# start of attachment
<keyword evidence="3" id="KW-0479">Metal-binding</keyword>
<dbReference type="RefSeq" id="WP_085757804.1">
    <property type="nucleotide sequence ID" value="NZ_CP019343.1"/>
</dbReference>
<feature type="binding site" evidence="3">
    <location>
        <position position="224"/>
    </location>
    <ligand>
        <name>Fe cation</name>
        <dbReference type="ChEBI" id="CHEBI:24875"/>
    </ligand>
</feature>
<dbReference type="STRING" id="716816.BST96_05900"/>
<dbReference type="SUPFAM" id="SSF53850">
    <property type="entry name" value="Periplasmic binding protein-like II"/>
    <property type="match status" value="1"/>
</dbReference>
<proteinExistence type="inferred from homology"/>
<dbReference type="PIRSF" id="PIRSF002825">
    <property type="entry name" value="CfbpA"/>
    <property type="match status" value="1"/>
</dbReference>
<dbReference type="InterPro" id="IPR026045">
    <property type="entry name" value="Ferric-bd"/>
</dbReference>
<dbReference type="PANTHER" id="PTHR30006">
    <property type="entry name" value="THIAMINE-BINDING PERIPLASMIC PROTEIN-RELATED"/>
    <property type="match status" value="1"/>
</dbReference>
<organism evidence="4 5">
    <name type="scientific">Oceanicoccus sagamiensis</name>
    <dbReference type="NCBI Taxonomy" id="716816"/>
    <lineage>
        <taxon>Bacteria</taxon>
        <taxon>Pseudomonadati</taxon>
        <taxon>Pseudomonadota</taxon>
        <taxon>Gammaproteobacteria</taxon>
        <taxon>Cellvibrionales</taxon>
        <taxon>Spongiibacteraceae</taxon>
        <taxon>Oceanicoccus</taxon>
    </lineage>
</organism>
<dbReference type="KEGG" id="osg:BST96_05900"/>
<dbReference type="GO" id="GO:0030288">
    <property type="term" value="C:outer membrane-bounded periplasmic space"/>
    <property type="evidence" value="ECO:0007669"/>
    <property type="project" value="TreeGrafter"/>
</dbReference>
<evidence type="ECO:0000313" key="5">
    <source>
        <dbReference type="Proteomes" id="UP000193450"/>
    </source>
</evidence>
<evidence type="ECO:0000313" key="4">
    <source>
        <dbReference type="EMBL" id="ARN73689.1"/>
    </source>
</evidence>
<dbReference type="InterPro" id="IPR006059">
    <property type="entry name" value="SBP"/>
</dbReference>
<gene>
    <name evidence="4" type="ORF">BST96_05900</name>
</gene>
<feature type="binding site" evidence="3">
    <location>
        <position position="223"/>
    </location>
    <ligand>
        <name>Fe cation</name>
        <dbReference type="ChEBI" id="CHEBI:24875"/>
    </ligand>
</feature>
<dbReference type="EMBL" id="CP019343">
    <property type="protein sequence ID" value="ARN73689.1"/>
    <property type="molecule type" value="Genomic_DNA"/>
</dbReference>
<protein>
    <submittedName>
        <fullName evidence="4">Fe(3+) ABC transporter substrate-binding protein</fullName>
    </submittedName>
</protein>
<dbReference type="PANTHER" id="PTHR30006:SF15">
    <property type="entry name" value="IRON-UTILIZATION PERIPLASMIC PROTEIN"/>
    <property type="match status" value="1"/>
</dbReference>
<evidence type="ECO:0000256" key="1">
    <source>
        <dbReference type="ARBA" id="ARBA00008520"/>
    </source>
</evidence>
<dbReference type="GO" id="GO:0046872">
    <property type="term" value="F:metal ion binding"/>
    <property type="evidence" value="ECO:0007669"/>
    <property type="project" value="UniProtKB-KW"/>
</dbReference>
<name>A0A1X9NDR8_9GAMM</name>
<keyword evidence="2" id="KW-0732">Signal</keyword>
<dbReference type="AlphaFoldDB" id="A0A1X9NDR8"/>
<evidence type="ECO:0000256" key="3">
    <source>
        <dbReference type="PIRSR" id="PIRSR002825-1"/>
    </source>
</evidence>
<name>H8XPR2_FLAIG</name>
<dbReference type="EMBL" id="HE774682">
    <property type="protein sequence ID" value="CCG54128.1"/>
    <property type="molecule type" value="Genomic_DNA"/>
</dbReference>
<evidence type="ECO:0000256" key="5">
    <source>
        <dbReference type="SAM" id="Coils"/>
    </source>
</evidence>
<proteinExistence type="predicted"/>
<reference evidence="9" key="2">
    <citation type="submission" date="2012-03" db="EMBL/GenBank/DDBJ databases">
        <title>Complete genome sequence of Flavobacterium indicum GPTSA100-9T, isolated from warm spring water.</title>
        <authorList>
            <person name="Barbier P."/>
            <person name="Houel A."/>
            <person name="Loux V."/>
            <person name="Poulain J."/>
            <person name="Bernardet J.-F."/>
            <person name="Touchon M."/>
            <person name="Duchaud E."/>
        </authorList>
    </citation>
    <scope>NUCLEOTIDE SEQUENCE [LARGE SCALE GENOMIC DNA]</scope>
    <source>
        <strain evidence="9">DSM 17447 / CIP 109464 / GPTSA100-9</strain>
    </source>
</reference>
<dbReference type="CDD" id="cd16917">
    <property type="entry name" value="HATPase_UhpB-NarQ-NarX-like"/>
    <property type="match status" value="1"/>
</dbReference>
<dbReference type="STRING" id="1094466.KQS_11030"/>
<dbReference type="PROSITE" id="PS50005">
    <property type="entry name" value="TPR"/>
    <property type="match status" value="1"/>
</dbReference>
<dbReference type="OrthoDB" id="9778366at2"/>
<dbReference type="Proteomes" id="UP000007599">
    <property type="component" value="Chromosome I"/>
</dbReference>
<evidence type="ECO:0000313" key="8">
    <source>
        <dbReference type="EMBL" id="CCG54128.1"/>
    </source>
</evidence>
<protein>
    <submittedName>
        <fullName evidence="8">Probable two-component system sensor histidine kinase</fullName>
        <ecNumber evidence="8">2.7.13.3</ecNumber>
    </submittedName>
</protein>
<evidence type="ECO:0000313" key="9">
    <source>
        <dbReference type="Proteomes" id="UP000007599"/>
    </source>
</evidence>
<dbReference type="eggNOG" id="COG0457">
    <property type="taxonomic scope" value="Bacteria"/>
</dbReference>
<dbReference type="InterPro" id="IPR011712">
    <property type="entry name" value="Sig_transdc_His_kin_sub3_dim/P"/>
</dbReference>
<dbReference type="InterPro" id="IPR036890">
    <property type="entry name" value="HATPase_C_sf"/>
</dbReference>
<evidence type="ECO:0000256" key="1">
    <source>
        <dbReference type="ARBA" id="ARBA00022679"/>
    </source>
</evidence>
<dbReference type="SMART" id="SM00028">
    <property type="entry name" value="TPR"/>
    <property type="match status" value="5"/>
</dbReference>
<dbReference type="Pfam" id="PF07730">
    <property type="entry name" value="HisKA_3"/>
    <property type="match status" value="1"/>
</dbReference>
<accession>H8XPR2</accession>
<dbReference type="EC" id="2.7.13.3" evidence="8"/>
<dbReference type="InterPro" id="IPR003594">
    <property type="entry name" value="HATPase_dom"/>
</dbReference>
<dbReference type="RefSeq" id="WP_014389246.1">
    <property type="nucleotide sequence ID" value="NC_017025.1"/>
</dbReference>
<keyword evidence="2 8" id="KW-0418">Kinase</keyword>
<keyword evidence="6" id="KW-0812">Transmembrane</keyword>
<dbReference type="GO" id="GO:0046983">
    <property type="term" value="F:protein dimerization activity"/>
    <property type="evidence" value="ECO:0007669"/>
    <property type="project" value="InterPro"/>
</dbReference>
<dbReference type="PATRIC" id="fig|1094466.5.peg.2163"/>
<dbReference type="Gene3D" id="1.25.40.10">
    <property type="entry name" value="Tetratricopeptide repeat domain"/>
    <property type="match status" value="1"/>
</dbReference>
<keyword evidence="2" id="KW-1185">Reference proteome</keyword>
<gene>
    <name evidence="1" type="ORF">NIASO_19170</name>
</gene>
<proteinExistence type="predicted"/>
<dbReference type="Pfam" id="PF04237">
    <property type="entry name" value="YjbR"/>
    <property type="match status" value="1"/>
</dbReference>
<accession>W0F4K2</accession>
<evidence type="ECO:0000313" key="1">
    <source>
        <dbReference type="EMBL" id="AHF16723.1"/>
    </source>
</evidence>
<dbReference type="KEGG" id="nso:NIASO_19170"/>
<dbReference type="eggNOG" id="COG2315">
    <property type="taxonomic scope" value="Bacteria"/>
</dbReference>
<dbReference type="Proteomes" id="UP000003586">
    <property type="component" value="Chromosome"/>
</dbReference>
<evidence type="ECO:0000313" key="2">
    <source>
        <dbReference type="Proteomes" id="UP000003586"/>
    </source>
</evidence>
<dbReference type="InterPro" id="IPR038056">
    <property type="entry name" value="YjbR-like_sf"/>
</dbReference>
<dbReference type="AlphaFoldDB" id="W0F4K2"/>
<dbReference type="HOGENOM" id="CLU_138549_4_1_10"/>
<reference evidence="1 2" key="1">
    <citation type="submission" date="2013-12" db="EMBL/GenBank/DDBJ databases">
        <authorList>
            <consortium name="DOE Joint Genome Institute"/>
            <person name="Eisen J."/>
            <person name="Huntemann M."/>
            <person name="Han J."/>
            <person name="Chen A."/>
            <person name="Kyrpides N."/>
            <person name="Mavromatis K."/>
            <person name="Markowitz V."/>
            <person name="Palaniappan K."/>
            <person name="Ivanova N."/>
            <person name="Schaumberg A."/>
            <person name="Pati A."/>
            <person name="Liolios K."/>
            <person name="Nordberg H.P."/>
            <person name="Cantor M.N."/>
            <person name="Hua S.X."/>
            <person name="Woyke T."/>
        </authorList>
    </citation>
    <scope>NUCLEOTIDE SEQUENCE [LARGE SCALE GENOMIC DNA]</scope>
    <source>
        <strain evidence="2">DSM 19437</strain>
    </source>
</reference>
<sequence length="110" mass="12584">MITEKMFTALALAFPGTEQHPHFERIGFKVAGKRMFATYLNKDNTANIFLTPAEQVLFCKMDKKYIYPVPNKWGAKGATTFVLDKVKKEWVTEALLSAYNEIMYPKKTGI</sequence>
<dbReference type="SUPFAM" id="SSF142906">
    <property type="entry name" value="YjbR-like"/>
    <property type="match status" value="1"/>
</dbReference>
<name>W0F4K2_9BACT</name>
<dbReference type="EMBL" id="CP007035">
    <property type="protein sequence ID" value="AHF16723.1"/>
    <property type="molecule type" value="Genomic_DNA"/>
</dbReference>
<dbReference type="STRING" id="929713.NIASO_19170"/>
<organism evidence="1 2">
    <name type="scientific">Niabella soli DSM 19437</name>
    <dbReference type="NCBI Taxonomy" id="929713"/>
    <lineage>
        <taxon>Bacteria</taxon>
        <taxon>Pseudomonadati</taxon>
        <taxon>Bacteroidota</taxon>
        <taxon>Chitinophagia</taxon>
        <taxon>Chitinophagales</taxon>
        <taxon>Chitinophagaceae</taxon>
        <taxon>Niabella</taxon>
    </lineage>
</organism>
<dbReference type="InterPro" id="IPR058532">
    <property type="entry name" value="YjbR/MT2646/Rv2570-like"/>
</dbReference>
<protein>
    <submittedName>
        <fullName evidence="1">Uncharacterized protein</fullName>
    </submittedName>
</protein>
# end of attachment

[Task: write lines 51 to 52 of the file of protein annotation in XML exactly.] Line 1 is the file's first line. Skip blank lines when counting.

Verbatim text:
    <source>
        <dbReference type="Proteomes" id="UP000193450"/>